Government says it’s taking action to protect B.C. over Kinder Morgan pipeline, tanker traffic expansion

George Heyman

THE provincial government is taking initial action on its commitment to protect British Columbia’s interests in the face of the proposed expansion of the Kinder Morgan pipeline and increased tanker traffic.

At a news conference on Thursday, Environment and Climate Change Strategy Minister George Heyman and Attorney General David Eby outlined both legal and consultation steps the government will take immediate action on.

“Our government made it clear that a seven-fold increase in heavy oil tankers in the Vancouver harbour is not in B.C.’s best interests,” said Heyman. “Not for our economy, our environment, or thousands of existing jobs. We will use all available tools to protect our coastal waters and our province’s future.”

The British Columbia government has secured Thomas Berger, QC, as external counsel to government in the legal action related to Trans Mountain Expansion Pipeline.

“We are committed to fighting for B.C.’s interests and it is government’s desire to seek intervenor status in legal challenges to federal approval of the pipeline expansion and increased oil tanker traffic off B.C.’s coast,” said Eby. “Mr. Berger will provide legal advice to government on the options for participation in legal challenges, and those hearings are scheduled to begin in federal court later this fall.”

The Province will also fulfil its duty of meaningful consultation with Indigenous people concerning this project, including consultations regarding potential impacts to Aboriginal rights and title – a responsibility that has been identified in a number of court cases. In particular, that duty must be fulfilled as consultation relates to environmental assessment certificate (EAC) requirements. Until these consultations are completed in a way that meets the Province’s legal obligations, work on the project on public lands cannot proceed.

“Going forward we will be reviewing policies to outline how our government expects to further meet our commitments to First Nations as well as to all British Columbians with regard to defending our air, land and water,” said Heyman. “This policy review will clarify government policy for decision-makers as they evaluate future permits and work plans.”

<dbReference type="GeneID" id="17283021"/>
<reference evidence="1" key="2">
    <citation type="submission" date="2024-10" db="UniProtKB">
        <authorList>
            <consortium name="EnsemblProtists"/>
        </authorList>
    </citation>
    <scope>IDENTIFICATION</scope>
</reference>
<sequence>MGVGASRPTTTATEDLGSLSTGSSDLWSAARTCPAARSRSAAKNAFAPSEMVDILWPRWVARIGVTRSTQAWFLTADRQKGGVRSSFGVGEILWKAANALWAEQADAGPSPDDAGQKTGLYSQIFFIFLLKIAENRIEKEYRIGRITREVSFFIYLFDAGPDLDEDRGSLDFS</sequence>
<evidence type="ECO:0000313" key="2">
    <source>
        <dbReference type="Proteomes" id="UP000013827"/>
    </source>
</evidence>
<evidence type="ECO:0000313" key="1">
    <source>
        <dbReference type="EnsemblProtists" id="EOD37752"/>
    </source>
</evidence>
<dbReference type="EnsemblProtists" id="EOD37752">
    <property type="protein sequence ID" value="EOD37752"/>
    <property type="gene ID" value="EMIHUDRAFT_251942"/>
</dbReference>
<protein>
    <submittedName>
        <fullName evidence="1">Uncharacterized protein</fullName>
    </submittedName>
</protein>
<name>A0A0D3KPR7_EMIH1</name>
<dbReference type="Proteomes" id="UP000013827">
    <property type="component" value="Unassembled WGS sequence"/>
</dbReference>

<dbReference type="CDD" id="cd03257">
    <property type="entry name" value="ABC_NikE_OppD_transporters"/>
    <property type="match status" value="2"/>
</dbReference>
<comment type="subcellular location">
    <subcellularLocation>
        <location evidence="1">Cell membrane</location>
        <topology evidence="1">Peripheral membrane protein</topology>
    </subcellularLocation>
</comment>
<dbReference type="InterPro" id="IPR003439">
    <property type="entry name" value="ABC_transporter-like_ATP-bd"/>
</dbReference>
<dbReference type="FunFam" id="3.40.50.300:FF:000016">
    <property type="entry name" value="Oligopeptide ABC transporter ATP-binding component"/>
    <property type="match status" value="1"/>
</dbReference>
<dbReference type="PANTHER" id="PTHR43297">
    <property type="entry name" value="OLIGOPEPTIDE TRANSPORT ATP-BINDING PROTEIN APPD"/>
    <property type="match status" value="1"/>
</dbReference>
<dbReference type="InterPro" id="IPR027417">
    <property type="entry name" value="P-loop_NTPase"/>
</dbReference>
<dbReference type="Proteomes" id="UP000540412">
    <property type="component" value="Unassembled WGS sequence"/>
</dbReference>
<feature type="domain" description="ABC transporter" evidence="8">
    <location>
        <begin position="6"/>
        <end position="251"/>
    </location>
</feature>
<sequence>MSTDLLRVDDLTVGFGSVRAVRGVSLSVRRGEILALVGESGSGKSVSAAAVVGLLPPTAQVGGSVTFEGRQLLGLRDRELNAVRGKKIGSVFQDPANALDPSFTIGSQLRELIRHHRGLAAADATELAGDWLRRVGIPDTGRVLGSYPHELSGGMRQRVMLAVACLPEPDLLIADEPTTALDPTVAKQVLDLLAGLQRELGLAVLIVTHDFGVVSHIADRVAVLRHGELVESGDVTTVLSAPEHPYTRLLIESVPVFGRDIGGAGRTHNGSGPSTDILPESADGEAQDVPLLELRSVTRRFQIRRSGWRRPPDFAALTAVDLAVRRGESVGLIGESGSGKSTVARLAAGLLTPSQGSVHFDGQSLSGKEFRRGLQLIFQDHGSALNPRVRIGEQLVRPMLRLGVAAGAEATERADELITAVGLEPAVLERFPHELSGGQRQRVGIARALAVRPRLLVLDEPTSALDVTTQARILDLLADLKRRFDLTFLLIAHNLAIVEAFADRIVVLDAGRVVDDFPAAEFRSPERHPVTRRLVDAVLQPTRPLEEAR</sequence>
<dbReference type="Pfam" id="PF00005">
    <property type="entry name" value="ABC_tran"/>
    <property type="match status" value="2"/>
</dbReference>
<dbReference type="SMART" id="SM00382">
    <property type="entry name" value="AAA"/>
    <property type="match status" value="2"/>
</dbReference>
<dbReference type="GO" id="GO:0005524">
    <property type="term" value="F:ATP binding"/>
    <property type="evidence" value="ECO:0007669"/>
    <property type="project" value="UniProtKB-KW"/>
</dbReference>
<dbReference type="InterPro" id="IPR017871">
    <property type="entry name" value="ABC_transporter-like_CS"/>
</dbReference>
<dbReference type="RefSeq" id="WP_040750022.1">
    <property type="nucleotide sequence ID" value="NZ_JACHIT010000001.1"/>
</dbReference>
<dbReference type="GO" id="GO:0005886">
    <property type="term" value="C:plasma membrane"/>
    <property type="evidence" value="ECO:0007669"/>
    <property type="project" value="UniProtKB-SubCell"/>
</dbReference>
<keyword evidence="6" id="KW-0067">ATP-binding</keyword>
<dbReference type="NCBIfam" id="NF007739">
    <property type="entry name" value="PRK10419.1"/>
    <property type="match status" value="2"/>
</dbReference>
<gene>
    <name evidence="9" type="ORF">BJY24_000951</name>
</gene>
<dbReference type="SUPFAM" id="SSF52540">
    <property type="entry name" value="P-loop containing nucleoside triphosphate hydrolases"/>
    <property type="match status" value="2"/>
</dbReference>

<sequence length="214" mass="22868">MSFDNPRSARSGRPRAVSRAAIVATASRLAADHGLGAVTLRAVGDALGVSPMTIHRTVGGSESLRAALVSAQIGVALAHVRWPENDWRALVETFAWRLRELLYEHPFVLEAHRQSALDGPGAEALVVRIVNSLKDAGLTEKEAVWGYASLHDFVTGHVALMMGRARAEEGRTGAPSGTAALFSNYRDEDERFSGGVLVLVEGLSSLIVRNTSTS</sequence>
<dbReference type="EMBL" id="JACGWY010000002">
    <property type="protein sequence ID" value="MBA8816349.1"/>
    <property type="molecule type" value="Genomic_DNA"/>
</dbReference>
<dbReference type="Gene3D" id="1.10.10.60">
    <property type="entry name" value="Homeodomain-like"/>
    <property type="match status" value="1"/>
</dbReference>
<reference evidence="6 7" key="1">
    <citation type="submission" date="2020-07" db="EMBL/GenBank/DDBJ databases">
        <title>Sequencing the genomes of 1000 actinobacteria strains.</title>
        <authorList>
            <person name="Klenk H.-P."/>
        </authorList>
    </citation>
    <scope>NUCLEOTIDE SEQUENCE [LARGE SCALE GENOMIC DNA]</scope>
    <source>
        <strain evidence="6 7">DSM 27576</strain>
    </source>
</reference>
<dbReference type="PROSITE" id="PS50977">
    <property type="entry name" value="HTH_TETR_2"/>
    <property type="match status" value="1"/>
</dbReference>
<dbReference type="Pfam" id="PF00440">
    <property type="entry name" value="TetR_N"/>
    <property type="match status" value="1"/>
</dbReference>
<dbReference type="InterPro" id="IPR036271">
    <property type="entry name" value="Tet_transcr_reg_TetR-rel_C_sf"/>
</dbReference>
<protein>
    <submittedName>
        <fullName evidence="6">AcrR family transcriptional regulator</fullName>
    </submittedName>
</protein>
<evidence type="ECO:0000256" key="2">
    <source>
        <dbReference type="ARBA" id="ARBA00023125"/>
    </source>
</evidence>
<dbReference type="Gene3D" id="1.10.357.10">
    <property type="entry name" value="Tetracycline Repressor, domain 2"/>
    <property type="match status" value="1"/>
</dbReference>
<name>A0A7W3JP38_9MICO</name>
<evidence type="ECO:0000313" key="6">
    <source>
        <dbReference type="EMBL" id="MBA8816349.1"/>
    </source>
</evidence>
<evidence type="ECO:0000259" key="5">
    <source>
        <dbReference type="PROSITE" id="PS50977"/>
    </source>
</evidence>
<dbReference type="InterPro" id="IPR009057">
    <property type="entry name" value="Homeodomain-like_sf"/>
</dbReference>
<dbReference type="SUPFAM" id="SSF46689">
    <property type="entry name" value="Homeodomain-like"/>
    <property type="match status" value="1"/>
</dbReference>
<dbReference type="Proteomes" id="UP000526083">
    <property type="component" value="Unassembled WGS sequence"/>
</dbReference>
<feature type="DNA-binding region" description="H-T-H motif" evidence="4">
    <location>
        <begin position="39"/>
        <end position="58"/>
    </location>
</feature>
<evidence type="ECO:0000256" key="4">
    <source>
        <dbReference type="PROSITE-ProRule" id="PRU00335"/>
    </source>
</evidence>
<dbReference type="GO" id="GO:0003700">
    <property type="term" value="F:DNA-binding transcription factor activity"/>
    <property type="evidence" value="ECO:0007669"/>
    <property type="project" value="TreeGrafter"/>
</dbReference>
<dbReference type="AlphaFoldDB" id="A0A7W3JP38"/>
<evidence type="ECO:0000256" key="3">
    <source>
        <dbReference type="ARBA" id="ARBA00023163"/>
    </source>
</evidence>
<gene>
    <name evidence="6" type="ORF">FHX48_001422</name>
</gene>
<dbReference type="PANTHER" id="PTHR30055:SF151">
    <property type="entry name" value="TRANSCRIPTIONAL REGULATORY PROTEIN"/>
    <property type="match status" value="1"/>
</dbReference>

The Province will continue to explore other tools to hold Kinder Morgan’s project plans to the high standards of environmental protection and Indigenous consultation that British Columbians expect.


Andrew Weaver

GREEN Party Leader Andrew Weaver said: “I am very pleased by the government’s announcement today. Employing every tool available to the new government to stop the expansion of the Kinder Morgan pipeline is a key commitment in our Confidence and Supply Agreement. I applaud Premier Horgan’s strong leadership on this issue and his government’s demonstration that it intends to make good on this crucial promise.

“In the B.C. Green caucus’ view the National Energy Board process that led to this project’s approval was profoundly flawed. Numerous questions remain unanswered or were simply dismissed. To cite one example, the entire marine spill response was predicated on the existence of 20 hours of sunlight. There is no place south of Tuktoyaktuk that has that much sunlight on any day of the year.

“Government has a responsibility to base major decisions affecting the lives and livelihood of so many people on sound evidence, and in the case of TransMountain that standard was not met. In fact, expert panels from both the US National Academy of Sciences and the Royal Society of Canada have highlighted the fact that there would be be little ability to clean up a diluted bitumen spill in the coastal environment.

“B.C.’s future lies in innovative growth areas like clean tech and the value-added resource sector, not the sunset fossil fuel industry of the last century. B.C. has everything it needs to be a leader in these areas – it is simply a matter of priorities. I look forward to working with my colleagues on both sides of the house to develop good public policy that will ensure B.C.’s prosperity for generations to come.”

Weaver was the only MLA in the B.C. Legislature that acted as an intervenor in the National Energy Board hearings on the TransMountain pipeline expansion project. Adam Olsen, now MLA for Saanich North and the Islands, was also an intervenor.

“It is time to change the relationship with First Nations in British Columbia and this new minority government has a chance to do things differently when it comes to working with First Nations on projects that impact their communities,” said Olsen, who is a member of the Tsartlip First Nation.

“A foundational piece of the agreement between our two caucuses is our mutual support of the adoption of the UN Declaration on the Rights of Indigenous Peoples, the Truth and Reconciliation Commission calls-to-action and the Tsilhqot’in Supreme Court Decision. Indigenous rights and interests are clearly an important part of the Provincial and National interest and I am proud that our Provincial government is recognizing that. Together we can build a province where the government is finally accountable to all of the people it serves.”